Step 3: The Driveline/PTO Shaft

Take the driveline/PTO shaft and connect it to the input shaft of the gearbox using hex cap screws, lock washers, and hex nuts. Some PTO shafts just click into place, depending on your make and model.  Similar to the previous step, ensure all of the nuts and screws and your PTO shaft is tight.

Step 4: Connect the 3 Point Arms

At this point, you’re going to need to attach the 3 point arms to your tractor.  Always attach the left side first.  This is because on a typical tractor, the right side is adjustable. Make sure to have the pull pins handy to slip into the 3 point arms and secure them to your tractor.  Once you have secured the outer collar onto the shaft, it can be released. 

Usually, there are two arms that secure the PTO so that it doesn’t move around when you’re driving your tractor or using it to drill holes.  You slip in a pin on each side of the PTO to secure it.

Step 5: Check, Check and Re-Check

The last step of installing a tractor auger attachment is to check the tightness of all of the nuts and screws. If you notice the auger sways too much for your comfort, tighten the stabilizers accordingly.

The steps above are general steps that are required to install a tractor auger attachment.  Every PTO auger is designed differently.  Make sure you read the instructions that came with your PTO because some steps might by different than the ones we listed above.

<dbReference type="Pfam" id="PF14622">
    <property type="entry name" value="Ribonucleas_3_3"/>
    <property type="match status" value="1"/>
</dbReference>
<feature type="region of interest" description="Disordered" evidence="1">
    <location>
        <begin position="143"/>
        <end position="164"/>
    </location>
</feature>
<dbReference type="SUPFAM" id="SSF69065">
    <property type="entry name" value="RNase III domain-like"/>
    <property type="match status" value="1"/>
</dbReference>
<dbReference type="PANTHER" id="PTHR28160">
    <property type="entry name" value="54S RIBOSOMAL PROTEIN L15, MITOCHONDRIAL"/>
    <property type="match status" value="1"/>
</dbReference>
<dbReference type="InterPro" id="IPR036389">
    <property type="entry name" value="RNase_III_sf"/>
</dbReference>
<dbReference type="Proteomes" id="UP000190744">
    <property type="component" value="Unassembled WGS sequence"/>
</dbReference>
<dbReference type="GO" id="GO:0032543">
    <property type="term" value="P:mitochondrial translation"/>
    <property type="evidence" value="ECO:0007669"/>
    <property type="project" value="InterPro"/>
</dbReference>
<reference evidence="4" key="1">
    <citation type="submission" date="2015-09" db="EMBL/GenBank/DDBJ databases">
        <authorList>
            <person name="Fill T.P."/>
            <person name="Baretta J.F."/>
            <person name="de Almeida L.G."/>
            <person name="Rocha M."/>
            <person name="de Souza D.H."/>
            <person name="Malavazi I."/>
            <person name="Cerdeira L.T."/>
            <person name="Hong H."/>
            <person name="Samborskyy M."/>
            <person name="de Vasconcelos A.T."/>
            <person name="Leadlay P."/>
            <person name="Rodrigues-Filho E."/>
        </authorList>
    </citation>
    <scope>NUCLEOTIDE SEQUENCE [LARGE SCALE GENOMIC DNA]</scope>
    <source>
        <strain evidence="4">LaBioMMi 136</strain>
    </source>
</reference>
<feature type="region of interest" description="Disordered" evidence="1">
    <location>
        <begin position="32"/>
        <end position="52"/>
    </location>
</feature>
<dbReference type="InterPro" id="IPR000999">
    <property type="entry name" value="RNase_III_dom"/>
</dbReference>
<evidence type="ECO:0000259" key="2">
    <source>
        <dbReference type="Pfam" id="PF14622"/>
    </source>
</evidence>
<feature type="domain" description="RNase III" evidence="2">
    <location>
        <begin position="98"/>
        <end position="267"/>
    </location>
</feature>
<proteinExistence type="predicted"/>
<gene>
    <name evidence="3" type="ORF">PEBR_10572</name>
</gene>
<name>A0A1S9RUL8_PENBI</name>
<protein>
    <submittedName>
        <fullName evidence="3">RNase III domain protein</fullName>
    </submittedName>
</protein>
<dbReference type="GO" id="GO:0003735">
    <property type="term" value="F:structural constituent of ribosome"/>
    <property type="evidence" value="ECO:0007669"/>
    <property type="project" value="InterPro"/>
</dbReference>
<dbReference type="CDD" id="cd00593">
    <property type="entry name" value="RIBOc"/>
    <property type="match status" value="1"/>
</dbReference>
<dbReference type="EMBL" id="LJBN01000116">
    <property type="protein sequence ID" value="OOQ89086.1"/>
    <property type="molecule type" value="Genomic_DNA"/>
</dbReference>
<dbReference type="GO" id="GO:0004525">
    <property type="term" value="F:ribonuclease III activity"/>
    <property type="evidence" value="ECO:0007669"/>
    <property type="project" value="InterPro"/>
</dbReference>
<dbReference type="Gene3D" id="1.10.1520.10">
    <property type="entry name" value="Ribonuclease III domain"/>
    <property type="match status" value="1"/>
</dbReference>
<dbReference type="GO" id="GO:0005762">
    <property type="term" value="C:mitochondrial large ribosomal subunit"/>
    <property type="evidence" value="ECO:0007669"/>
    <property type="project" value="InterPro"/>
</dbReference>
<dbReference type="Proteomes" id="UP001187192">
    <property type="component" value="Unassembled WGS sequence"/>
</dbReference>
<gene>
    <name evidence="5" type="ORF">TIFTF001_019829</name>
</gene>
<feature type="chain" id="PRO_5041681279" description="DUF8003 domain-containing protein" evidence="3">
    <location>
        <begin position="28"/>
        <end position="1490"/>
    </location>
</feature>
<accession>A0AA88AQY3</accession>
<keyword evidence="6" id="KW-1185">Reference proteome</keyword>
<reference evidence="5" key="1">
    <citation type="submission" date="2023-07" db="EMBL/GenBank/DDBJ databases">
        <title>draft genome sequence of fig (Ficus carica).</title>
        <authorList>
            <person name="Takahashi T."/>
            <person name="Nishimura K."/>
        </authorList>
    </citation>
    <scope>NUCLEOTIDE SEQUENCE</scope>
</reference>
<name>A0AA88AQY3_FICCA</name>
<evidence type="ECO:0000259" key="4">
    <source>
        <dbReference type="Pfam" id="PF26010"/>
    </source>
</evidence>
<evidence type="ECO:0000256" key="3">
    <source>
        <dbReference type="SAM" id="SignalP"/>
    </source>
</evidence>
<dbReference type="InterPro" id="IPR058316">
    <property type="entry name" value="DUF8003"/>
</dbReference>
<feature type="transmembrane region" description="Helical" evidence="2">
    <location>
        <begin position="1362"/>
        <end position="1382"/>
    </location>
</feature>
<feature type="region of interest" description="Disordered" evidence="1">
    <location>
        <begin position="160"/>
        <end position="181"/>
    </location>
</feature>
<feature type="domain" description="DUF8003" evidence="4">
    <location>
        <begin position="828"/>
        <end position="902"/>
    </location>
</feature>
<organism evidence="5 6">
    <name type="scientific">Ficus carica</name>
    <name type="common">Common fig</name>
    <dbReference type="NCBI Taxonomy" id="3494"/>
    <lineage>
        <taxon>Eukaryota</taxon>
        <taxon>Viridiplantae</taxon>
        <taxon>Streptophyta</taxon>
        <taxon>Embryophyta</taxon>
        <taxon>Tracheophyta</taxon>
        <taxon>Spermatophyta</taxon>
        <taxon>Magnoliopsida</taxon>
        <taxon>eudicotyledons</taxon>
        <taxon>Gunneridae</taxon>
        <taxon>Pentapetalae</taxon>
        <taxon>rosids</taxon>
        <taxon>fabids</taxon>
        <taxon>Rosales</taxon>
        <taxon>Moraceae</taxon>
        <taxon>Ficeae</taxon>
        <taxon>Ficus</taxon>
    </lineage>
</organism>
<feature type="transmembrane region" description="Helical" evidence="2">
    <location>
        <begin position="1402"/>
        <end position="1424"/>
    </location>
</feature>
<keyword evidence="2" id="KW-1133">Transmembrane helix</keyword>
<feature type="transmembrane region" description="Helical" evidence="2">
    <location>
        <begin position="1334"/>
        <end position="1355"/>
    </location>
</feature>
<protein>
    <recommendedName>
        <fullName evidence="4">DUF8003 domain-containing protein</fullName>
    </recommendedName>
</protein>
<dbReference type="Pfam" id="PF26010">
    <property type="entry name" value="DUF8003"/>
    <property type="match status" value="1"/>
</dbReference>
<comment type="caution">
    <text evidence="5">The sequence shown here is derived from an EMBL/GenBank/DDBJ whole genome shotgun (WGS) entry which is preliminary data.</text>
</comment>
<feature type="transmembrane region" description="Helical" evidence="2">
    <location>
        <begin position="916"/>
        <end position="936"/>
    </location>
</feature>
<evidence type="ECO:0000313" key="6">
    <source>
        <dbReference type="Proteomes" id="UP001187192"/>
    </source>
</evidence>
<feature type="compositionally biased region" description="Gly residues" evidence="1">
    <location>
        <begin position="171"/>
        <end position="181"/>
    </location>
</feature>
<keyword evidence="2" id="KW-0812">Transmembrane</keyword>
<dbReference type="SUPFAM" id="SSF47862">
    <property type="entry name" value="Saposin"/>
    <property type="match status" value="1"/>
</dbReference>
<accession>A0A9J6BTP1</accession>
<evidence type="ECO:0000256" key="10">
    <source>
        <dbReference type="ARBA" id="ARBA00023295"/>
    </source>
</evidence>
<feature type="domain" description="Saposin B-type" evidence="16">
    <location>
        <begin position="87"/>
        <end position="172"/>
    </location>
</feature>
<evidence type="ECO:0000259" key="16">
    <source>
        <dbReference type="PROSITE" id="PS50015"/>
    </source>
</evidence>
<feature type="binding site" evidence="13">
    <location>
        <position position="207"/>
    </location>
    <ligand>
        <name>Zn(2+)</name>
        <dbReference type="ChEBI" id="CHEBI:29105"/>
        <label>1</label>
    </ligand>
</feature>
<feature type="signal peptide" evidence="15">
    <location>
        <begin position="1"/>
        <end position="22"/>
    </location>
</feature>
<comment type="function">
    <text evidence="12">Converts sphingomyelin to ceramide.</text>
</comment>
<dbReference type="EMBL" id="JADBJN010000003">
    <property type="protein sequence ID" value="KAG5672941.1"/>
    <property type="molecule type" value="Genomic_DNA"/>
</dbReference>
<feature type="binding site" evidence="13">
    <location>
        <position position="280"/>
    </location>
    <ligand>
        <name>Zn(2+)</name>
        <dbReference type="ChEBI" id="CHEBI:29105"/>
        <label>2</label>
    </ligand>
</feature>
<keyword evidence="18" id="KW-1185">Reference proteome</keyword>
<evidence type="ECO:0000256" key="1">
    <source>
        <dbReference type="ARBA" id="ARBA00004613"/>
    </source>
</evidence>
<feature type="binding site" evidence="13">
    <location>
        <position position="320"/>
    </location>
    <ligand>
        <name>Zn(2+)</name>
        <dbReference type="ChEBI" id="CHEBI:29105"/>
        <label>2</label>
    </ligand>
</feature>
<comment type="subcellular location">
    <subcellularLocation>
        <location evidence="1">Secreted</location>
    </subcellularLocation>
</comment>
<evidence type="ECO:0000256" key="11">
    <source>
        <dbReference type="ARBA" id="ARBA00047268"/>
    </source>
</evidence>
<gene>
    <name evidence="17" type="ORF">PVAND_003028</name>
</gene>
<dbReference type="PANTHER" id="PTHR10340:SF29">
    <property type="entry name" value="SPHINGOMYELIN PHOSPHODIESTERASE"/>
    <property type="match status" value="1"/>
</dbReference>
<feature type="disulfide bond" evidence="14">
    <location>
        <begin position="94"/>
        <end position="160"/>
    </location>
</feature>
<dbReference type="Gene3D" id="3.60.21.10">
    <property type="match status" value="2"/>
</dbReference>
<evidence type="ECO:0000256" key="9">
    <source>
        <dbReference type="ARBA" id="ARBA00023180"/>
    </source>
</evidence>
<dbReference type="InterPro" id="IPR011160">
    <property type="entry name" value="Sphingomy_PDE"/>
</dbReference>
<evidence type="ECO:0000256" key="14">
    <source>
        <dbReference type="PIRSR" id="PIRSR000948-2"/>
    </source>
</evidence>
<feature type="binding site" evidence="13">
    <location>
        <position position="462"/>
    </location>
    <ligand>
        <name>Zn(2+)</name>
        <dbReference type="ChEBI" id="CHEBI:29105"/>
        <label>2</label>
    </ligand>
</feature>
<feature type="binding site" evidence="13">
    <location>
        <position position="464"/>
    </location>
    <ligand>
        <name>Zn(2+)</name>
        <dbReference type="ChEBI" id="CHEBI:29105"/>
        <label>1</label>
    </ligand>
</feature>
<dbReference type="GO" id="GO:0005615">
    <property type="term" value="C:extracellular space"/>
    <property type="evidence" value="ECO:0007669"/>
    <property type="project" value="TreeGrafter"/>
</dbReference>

How to Install a Tractor Auger Attachment: How to Video

We love the tips and tricks in this video, especially the “base” that he has to hold his auger, making installation that much easier.

What Does PTO Stand For? 

PTO stands for ​Power Take Off Drive. This is the part of a tractor that lets you attach and use different tools like your tractor auger to get work done around your property.  You insert the shaft of your tractor auger into the PTO and the gearbox drives it and powers your auger.  Your PTO’s gearbox is heavy duty and comes with a bolt that protects it if you run across difficult soil, roots or rocks while drilling holes.   

Are PTO Shafts Universal?

No, PTO shafts differ depending on where they are made, your tractor etc.  Check out an awesome PTO Series Discovery Tool by ​clicking here.